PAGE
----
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With all these hideous howlings to the skies,
Him answered then his loving mate and true, 105 But more discreet than he, a Cambriano ewe.
"How ! leap into the pit our life to save?
peace or ease to creatures clad as we.
Meantime, noise kills not. Be it Dapple's bray, 115
While thus she spake, I fainter heard the peals, For Reynard, close attended at his heels By panting dog, tired man, and spattered horse, 125 Through mere good fortune, took a different course. The flock grew calm again, and I the road Following, that led me to my own abode, Much wondered that the silly sheep had found Such cause of terror in an empty sound,
130 So sweet to huntsman, gentleman, and hound.
When the British warrior queen,
Bleeding from the Roman rods,
Sought, with an indignant mien,
Counsel of her country's gods,
Sage beneath the spreading oak
Sat the Druid, hoary chief; Every burning word he spoke
Full of rage and full of grief:
“Princess ! if our aged eyes
Weep upon thy matchless wrongs, 'Tis because resentment ties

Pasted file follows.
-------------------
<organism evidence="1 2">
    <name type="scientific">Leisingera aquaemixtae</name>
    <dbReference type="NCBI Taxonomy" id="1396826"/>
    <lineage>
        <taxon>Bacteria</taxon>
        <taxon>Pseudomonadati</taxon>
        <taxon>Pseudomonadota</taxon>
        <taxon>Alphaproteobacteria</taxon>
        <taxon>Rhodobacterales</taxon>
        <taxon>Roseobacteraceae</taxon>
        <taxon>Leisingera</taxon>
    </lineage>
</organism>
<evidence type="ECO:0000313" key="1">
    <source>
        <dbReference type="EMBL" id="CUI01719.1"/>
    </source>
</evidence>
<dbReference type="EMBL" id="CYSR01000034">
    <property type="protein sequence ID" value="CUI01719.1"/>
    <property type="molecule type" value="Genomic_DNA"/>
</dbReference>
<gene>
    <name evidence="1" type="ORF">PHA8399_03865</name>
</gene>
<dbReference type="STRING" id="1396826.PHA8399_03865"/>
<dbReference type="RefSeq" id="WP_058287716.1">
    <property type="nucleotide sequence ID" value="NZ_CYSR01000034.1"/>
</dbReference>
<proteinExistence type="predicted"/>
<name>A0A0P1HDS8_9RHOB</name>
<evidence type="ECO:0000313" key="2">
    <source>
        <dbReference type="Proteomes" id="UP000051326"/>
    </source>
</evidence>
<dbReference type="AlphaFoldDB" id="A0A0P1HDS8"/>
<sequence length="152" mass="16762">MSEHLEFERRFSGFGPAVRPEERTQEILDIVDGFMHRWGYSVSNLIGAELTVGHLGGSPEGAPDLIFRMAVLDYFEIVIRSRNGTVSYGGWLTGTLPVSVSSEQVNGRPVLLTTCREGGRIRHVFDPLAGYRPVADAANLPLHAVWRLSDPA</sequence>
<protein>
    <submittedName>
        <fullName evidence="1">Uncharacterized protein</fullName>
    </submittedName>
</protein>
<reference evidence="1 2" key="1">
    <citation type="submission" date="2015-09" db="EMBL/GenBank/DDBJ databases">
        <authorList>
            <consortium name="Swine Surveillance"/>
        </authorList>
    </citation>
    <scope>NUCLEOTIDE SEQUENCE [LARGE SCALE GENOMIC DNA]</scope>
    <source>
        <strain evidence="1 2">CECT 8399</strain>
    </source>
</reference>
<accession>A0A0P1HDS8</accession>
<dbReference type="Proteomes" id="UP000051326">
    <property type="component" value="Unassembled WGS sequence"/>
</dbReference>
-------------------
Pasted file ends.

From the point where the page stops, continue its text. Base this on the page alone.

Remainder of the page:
All the terrors of our tongues.
“Rome shall perish, — write that word
In the blood that she hast spilled; Perish hopeless and abhorred,
Deep in ruin as in guilt.
'Rome, for empire far renowned,
Tramples on a thousand states; Soon her pride shall kiss the ground,
Hark! the Gaul is at her gates.°
"Other Romans shall arise,
Heedless of a soldier's name;
Sounds, not arms, shall win the prize,
Harmony the path to fame.
“Then the progeny that springs
From the forests of our land,
Shall a wider world command.
“Ruffians, pitiless as proud,
Heaven awards the vengeance due; Empire is on us bestowed,
Shame and ruin wait for you!
Rushed to battle, fought, and died;
Dying hurled them at the foe.
EPITAPH ON A HARE°
HERE lies, whom hound did ne'er pursue,
Nor swifter greyhound follow,
Nor ear heard huntsman's halloo;
Old Tiney, surliest of his kind,
Who, nursed with tender care, And to domestic bounds confined,
Was still a wild Jack-hare.
Though duly from my hand he took
His pittance every night, He did it with a jealous look,
And, when he could, would bite.
His diet was of wheaten bread,
And milk, and oats, and straw; Thistles, or lettuces instead,
With sand to scour his maw.
On twigs of hawthorn he regaled,
On pippins' russet peel,
Sliced carrot pleased him well.